“I grew up loving all these guys, so throwing me in that mix was a little daunting,” he continues. “But it’s a chance to exercise a different muscle, and I thought it would be interesting to give myself a little more dimension.”
Maniscalco expresses more surprise regarding Stay Hungry, his best-selling book. “I thought writing books was reserved for ex-presidents and people who survived disasters,” he says. “But I did think there were stories—old jobs I had, meeting my wife—where the best way to share them would be to wrap it up in a book. It’s one of the hardest things I’ve ever done, it took a while, but I’m very proud of it.”
Since moving to Los Angeles in 1998, Maniscalco has served as a textbook example of perseverance and hustle, initially earning his place as a favorite at LA’s legendary Comedy Store. After Vince Vaughn enlisted him for his popular “Wild West Comedy Show,” Maniscalco began his ascent to what Pollstar dubbed “the vanguard of a live comedy revolution,” becoming a favorite on late-night television and a touring juggernaut, eventually being named Just For Laughs’ Stand Up Comedian of the Year in 2016.
And Maniscalco is taking on a new challenge this year as the host of MTV’s Video Music Awards. “It’s a totally different audience—younger, more of a music audience— and to get myself in front of those people will be a great departure from going in and seeing my fans – more middle-aged working class and a lot of Italian-Americans,” he says. “I’ve never really hosted anything, never really worked with writers before, it’s all pretty new to me. I don’t think there’s been a VMA host in the past who’s had gray hair!”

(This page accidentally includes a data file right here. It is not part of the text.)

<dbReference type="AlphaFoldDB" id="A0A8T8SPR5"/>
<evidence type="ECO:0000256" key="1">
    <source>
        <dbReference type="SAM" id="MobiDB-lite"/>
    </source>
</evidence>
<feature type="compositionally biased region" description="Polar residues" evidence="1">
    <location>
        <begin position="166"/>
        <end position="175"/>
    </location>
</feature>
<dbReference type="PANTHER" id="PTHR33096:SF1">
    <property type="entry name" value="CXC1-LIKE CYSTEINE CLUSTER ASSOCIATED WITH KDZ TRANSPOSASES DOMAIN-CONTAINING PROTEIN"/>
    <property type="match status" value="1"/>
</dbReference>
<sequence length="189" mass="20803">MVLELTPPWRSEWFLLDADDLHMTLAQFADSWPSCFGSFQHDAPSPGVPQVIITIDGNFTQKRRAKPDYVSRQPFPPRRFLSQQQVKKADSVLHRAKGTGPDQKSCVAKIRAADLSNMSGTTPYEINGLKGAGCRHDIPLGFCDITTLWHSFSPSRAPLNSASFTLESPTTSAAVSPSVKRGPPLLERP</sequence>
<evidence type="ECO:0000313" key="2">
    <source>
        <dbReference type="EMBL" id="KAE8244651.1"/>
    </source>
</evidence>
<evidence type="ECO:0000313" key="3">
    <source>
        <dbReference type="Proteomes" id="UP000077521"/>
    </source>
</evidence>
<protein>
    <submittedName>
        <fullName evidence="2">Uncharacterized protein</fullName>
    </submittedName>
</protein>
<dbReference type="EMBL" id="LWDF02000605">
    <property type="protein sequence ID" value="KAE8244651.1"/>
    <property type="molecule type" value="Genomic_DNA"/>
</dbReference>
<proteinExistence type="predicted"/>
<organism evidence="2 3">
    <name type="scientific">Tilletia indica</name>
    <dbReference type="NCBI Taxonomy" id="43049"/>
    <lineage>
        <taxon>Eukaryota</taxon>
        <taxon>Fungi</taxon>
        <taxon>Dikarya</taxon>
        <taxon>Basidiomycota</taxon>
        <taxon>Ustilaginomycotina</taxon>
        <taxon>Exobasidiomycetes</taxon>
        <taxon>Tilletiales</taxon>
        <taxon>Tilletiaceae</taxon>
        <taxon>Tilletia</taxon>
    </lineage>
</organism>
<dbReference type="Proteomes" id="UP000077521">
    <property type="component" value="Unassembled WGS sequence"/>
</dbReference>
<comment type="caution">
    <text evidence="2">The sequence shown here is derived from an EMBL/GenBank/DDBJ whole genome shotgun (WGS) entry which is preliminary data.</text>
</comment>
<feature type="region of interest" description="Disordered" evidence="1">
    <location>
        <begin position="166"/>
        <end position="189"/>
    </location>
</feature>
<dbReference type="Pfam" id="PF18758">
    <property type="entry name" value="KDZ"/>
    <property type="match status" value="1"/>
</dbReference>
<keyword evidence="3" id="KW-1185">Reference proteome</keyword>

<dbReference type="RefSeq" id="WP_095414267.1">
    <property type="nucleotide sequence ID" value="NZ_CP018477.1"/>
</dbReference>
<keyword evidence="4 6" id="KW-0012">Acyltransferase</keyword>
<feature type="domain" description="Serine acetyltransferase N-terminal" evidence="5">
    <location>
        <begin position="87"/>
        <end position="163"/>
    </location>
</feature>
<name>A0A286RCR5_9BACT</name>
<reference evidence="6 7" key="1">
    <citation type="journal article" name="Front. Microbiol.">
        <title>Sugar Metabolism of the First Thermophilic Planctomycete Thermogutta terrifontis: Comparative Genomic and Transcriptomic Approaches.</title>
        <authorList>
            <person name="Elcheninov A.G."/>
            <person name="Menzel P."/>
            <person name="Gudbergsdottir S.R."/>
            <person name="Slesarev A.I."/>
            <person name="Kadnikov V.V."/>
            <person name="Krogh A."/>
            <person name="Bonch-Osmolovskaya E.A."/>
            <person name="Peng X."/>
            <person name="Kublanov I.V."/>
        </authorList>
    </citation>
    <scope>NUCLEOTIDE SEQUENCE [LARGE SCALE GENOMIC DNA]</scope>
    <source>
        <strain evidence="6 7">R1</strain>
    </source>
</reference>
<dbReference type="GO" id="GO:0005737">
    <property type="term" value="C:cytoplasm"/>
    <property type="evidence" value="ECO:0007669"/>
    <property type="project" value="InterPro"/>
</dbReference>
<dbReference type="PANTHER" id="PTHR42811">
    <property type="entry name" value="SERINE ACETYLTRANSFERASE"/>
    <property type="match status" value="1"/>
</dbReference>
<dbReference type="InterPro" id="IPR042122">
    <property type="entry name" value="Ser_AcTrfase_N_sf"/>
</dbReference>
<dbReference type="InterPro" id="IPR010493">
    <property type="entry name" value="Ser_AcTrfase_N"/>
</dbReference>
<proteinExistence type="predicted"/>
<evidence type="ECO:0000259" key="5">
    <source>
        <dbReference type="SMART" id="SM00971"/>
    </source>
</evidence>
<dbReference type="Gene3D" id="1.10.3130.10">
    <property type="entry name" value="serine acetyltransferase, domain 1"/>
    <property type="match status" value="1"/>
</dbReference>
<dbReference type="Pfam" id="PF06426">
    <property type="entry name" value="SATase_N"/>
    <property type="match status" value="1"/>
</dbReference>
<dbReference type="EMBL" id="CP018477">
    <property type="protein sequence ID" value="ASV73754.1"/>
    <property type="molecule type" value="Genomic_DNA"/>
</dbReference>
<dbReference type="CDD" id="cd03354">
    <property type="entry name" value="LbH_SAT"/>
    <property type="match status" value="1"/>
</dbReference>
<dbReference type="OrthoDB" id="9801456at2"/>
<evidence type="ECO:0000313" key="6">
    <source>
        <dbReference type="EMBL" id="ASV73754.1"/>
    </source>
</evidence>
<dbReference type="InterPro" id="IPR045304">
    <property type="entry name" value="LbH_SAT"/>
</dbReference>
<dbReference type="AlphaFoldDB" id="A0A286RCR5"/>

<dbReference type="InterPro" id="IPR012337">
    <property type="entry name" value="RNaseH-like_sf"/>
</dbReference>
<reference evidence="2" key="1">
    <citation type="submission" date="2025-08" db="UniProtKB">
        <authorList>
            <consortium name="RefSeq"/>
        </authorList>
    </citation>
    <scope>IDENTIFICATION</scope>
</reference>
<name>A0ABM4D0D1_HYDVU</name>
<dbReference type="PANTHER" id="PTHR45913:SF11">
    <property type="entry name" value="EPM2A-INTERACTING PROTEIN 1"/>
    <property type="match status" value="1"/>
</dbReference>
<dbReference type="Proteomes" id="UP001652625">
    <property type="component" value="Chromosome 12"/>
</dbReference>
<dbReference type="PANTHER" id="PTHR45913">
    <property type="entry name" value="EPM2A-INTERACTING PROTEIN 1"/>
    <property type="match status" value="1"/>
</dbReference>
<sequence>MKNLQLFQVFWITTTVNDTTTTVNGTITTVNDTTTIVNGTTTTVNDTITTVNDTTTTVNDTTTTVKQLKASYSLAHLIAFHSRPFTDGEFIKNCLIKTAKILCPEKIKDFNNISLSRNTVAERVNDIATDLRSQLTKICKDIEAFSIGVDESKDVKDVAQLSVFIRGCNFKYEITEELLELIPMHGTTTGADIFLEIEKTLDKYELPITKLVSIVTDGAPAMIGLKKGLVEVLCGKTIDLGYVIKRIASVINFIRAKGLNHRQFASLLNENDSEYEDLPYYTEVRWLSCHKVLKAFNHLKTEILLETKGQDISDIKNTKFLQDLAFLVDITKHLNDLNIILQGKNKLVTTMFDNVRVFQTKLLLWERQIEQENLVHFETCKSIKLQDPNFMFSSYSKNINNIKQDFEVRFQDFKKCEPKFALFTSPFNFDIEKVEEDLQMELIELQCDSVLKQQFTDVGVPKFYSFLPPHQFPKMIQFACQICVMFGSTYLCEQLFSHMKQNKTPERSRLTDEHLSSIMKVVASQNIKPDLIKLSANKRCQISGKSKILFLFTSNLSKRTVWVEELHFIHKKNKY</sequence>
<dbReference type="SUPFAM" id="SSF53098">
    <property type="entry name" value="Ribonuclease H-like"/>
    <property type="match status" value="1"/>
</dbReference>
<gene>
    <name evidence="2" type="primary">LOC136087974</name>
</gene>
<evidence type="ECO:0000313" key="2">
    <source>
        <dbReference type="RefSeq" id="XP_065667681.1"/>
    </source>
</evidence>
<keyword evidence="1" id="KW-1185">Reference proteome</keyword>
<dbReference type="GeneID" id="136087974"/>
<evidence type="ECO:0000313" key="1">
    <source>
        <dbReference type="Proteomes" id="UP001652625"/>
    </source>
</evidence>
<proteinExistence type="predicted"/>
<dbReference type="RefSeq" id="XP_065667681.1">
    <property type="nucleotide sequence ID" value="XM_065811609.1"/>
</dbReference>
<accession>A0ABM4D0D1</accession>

But the biggest focus for Sebastian Maniscalco in 2019 will be the launch of the “You Bother Me” tour in September. “I constantly walk around going, ‘This guy bothers me.,’” he says. “Things you would probably just blow off, I get incensed by. But out of that kernel comes really great stuff. My wife never worked in a restaurant, but I worked in restaurants my whole life. So a lot of the show is just taking the audience through things like the entire experience of going to a sit-down dinner with my wife and her family and all the things that annoy me.”
Maniscalco notes that all of his accomplishments and visibility definitely create new hurdles for his comedy. “You reach some type of success and people start to recognize the act,” he says. “Coming up, you go into Dallas and just do your act and try to have people see it. Along the way, people expect new material, but they still have favorite bits you want to pepper in. In some ways, it’s almost tougher to stay at the top than it is to get there.”
All he can do, he says, is keep living his life and finding new experiences and observations to draw from—including, this summer, the arrival of his first son, who will join two-year-old daughter Serafina. “Going from hotel to hotel, life gets more monotonous,” he says, “so doing stuff with family is even more important. Toddler groups, music class, gymnastics—the more I get out there, the more material I have to extract from.”